CONCORD — It’s National Influenza Vaccination Week, a national campaign to remind everyone that even though the holiday season has arrived, if they have not yet received their annual flu vaccination, it is still a good time to get vaccinated.
The New Hampshire Immunization Program at the New Hampshire Department of Health and Human Services is reminding everyone, especially those at high risk of complications, that the flu is not just a bad cold and causes more than 25,000 deaths a year in the U.S.
It has already been seen in New Hampshire this season.
The Centers for Disease Control and Prevention recommends that everyone age 6 months and older receive an annual flu vaccine as the first
and most important step in protecting against influenza disease. NIVW efforts focus on reaching people of all ages about the importance of
ongoing flu vaccination.
“Since the virus changes every year and the immunity provided by the vaccine wanes,” said Dr. José Montero, “it is important to be vaccinated every year. The vaccine make up is actually reviewed yearly to make sure it matches the strains in circulation and is adjusted accordingly. It is also important that children receiving the flu vaccine for the first time receive two doses because the first dose primes the immune system and the second dose provides the immune protection. There is also a nasal version available for people who do not like needles if you are age 2-49 and are healthy and not pregnant.”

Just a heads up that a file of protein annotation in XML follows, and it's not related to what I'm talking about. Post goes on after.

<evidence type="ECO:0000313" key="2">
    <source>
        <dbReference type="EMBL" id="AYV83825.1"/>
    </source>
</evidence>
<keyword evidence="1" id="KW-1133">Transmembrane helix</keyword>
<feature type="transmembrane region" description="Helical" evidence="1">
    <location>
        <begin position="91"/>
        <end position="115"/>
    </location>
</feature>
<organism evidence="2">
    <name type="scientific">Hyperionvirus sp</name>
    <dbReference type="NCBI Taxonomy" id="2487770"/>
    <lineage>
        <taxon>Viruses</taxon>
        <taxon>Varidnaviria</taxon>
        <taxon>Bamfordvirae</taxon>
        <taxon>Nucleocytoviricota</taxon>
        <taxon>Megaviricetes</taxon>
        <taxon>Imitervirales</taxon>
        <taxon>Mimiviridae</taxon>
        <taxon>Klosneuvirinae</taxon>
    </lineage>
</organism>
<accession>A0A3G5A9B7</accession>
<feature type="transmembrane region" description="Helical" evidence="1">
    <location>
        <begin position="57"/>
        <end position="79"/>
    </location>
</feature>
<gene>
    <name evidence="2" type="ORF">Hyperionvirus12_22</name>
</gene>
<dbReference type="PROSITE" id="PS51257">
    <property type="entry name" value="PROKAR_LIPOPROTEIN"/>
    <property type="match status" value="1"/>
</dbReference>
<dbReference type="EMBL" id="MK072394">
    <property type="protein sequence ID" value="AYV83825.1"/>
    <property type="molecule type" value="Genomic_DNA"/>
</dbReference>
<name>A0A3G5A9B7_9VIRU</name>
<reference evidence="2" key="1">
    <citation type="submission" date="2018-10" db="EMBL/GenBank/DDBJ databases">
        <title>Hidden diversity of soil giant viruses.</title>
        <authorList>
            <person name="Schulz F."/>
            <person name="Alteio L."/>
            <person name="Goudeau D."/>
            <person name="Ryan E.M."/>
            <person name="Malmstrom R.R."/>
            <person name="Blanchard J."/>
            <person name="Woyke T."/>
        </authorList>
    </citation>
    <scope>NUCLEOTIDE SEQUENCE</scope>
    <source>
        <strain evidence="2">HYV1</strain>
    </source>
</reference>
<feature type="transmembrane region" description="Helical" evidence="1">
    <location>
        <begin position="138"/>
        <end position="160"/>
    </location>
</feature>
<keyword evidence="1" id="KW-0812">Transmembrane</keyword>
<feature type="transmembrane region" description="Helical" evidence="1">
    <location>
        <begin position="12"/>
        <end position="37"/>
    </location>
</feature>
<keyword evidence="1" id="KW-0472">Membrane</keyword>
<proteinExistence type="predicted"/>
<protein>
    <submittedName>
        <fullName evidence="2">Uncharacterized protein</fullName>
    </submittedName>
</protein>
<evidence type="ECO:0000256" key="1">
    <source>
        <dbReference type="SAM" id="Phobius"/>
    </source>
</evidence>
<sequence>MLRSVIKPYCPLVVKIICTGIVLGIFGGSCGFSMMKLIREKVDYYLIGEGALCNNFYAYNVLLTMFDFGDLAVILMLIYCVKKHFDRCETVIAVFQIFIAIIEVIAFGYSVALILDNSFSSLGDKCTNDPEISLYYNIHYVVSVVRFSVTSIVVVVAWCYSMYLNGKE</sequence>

Another goal of NIVW is to communicate the importance of flu vaccination for people who are at high risk of developing complications if they become ill.
These groups include: young children (those under 5 years of age, particularly those younger than 2); adults age 65 years and older; people who are immune compromised; pregnant women; people 18 years or younger who are receiving long-term aspirin therapy; people who are morbidly obese (BMI of 40 or greater); esidents of nursing homes and other long-term-care facilities; people with chronic medical conditions, such as asthma, diabetes (Types 1 and 2), neurologic conditions, and heart and lung disease.
There are also individuals who are recommended to receive the flu vaccine to protect those around them, including: health-care workers; household contacts and out-of-home caregivers of children younger than 6 months of age (these children are too young to be vaccinated); and household contacts of people who are at higher risk of complications above.
“If you won’t get vaccinated for yourself,” Montero said, “do it for the ones you love and take care of. Remember too that through the Vaccines for Children program, the vaccines themselves are free for New Hampshire’s children through age 18, so contact your health-care provider.”
Flu vaccines are offered in many locations, including doctor’s offices, clinics, retail stores and pharmacies, and health centers, as well as
employers and some schools.
To learn more, visit cdc.gov/flu/nivw/. To find out more about the Immunization Program go to dhhs.nh.gov/dphs/immunization/index.htm.